A Toast to More Champagne

A Toast to More Champagne

Two pieces of news about Champagne this week seem to underscore the message about global warming. The first is that 2007 is a record harvest. According to Decanter magazine, this year producers will turn out approximately 389 million bottles, 13 million more than the bumper crop of 2004 and a staggering 95 million more than 1982.

Meanwhile, the Independent newspaper reports that for the first time since 1927, the boundaries of the approved vineyard land that can claim to produce champagne may increase as much as 15% by 2015. The reason?

Many say that global warming has made it possible to create champagne that's true to its style within a wider range, particularly in more northernly reaches. Others believe that because the region is planted out to its maximum, pressure from producers has grown to such an extent that authorities will likely enlarge the area.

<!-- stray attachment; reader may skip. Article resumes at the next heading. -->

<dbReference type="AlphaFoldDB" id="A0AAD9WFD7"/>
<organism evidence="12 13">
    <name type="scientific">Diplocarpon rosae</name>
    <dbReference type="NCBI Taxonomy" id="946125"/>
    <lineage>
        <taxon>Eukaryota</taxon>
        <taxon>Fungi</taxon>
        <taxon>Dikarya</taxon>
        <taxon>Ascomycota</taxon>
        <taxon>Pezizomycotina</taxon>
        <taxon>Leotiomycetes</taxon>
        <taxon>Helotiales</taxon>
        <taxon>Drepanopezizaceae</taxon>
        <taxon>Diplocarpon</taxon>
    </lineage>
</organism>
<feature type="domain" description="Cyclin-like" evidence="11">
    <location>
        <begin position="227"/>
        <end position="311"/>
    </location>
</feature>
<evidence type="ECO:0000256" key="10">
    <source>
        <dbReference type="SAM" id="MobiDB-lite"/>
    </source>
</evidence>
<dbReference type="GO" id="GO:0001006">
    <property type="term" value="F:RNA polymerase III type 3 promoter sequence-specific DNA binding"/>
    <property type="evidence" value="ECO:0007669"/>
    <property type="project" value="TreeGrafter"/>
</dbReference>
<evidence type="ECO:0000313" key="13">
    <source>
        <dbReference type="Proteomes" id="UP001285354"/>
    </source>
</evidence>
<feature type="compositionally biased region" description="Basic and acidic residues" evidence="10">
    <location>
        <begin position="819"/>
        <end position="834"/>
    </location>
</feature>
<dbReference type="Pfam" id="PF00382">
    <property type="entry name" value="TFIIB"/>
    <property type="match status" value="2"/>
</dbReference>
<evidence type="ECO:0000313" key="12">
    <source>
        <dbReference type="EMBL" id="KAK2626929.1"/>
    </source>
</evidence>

The implications are dramatic since champagne is a luxury product. Some vineyard owners will see their land increase in value by 200%. For consumers, it certainly means more champagne and (we hope) at a lower price. Though that may not happen if global demand continues to outpace champagne's supply.

What's your view on redefining wine producing regions? Is it justified? Is a good thing or not? Does it change the identity of the wine itself? Do you care when it comes to champagne or any other wine?


Post a Comment

Hi, please feel free to share your comment here.
For example: Which pictures is the best?